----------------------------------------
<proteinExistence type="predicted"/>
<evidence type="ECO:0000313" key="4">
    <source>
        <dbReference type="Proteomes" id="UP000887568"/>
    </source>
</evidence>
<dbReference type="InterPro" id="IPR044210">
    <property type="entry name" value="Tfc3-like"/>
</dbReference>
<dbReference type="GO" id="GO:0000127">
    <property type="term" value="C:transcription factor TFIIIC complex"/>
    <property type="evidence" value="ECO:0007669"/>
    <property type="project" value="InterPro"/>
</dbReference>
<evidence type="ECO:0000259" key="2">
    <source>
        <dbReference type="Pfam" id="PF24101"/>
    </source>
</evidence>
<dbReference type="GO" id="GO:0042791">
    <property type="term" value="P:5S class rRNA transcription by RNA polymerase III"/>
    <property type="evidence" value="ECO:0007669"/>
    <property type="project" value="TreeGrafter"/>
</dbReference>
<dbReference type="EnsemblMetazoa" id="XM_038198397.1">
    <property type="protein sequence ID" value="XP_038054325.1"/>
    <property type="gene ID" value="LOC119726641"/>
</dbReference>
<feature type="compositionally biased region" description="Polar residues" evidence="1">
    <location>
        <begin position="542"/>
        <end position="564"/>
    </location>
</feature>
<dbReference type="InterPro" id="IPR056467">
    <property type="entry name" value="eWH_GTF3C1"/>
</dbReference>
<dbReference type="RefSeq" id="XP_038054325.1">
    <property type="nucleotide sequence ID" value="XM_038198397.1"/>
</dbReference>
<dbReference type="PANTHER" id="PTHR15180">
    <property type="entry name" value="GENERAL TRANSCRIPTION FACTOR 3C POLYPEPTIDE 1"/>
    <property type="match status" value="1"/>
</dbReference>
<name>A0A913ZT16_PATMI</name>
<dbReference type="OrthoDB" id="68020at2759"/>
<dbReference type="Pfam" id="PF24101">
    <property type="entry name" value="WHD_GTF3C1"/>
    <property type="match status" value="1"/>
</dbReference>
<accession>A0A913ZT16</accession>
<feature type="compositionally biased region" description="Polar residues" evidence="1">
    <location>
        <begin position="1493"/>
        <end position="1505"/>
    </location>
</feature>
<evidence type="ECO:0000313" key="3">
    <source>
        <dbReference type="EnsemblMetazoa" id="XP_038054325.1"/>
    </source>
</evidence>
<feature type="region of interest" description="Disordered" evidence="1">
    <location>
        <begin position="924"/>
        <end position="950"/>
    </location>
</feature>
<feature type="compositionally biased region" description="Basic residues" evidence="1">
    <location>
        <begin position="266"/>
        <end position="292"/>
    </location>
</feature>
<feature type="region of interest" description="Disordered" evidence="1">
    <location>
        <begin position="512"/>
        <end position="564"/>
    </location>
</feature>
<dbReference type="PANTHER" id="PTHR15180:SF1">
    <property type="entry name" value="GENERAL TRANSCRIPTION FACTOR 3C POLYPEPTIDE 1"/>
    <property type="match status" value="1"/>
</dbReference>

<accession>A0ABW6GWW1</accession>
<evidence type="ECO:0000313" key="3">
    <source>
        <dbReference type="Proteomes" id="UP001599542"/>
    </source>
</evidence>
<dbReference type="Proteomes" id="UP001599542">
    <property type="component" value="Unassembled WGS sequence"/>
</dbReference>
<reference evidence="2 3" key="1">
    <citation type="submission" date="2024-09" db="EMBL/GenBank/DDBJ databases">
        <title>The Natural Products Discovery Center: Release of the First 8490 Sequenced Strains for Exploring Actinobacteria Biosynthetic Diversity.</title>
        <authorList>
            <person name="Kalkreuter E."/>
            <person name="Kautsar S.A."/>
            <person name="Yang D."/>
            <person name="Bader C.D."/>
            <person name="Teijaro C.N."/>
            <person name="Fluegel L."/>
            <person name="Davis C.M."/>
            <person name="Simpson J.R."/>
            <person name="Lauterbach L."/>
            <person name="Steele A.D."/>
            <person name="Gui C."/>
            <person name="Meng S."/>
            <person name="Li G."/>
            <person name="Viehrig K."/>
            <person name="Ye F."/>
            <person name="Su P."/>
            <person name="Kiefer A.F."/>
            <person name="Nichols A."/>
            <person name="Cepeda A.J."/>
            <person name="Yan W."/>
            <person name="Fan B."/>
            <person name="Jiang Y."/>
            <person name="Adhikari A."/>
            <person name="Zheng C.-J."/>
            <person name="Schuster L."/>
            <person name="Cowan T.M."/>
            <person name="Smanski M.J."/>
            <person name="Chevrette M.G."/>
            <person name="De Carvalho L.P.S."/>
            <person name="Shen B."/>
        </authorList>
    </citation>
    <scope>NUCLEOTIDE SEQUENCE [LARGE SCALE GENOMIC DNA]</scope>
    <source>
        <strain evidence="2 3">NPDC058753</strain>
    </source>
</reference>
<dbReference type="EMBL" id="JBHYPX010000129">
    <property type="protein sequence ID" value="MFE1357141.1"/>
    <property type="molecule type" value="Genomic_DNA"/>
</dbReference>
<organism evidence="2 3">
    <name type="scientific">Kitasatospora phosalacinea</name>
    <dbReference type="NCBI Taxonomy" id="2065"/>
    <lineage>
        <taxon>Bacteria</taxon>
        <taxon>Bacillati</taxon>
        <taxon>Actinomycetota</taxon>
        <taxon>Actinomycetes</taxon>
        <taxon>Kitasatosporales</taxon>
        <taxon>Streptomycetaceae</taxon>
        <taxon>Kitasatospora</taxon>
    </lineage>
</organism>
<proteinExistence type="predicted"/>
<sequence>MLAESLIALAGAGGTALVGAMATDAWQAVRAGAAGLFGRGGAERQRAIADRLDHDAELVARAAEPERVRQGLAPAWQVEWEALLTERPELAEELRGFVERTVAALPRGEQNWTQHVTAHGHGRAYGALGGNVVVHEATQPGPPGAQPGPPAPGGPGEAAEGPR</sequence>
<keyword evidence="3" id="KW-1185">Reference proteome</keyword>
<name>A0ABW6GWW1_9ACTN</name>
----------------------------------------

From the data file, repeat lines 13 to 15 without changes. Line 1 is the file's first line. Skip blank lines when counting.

    <property type="project" value="InterPro"/>
</dbReference>
<evidence type="ECO:0000259" key="2">